England had the higher-ranked players but the Murray brothers were the star attraction and it was fitting that they should have the final say, defeating Neal Skupski and Dan Evans 6-3 6-4 in a dead rubber as England completed an 8-4 victory.
Andy said on the BBC: “I certainly hope it’s not the case but we need to treat these moments like we might not get the opportunity again because we’re getting on a bit and you never know what’s round the corner.
“It was amazing. The whole two days, very proud of Jamie for the event that he put on and also all of the players.
“There’s obviously a huge team behind the scenes helping put on the event but all the players, it meant a lot to both of us that everyone turned up and competed well and went after it and created a great event for everyone who came along to watch.”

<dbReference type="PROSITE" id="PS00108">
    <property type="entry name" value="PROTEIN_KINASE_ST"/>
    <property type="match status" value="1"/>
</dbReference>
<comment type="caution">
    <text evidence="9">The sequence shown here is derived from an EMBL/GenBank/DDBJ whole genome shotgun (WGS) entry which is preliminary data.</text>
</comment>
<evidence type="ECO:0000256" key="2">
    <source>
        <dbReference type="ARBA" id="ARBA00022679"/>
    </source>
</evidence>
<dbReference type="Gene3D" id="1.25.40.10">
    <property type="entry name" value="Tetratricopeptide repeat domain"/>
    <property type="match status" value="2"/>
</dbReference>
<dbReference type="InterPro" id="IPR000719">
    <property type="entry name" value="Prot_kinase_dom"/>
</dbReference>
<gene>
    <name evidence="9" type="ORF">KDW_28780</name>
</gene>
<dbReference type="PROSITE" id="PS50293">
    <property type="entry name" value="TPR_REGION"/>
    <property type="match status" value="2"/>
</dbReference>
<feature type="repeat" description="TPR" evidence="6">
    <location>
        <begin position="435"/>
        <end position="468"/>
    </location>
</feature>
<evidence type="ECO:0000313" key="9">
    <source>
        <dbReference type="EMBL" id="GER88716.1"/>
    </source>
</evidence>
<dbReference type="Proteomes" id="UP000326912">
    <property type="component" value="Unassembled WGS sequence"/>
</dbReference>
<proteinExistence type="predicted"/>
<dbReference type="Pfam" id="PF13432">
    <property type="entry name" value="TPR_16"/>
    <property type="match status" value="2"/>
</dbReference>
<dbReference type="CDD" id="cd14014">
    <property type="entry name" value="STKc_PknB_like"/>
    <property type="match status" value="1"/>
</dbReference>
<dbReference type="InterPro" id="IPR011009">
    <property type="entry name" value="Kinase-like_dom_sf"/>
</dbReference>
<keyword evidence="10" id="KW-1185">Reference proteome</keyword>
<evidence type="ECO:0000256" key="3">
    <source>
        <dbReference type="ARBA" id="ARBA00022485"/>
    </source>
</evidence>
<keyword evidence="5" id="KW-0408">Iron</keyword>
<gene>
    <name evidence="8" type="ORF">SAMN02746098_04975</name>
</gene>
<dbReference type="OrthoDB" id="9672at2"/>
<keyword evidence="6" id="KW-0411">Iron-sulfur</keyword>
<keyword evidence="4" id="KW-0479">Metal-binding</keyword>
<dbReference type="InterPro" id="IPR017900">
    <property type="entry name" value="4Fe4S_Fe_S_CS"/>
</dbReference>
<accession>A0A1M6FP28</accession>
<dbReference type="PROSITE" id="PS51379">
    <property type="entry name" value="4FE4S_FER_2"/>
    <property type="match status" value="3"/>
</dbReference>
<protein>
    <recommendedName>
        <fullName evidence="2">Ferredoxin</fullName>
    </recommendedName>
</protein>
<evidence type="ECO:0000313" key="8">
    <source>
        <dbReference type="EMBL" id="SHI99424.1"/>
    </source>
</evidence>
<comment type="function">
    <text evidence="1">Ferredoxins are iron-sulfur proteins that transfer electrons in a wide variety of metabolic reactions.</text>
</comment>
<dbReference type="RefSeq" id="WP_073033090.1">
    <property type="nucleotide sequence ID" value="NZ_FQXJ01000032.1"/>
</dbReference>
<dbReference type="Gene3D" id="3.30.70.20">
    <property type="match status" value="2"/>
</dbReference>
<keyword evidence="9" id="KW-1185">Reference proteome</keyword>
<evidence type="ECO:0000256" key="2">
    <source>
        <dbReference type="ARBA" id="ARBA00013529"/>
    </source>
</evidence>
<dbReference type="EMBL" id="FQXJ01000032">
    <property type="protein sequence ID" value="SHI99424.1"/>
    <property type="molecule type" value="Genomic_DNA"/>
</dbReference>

The 35-year-old will head to Australia buoyed by his performances, especially victory over rising star Jack Draper on Wednesday. He was unable to repeat that against England number one Dan Evans on Thursday but it was another close battle, with the world number 27 winning 6-4 3-6 (10-8).
Victory was secured for England in the first match of the final session, when Paul Jubb defeated Aidan McHugh 6-2 6-2.
England had pulled ahead in the opening match on Thursday when Skupski and Jubb defeated Jamie Murray and Jonny O’Mara 6-4 5-7 (10-6).
This was the realisation of two years of work for Jamie after Covid-19 forced the postponement of the event last Christmas at short notice.
The 36-year-old said: “It was awesome. We had a great two days, three amazing sessions. It was so much fun to come out and play in Scotland, and to finish off the event playing with Andy was really special.”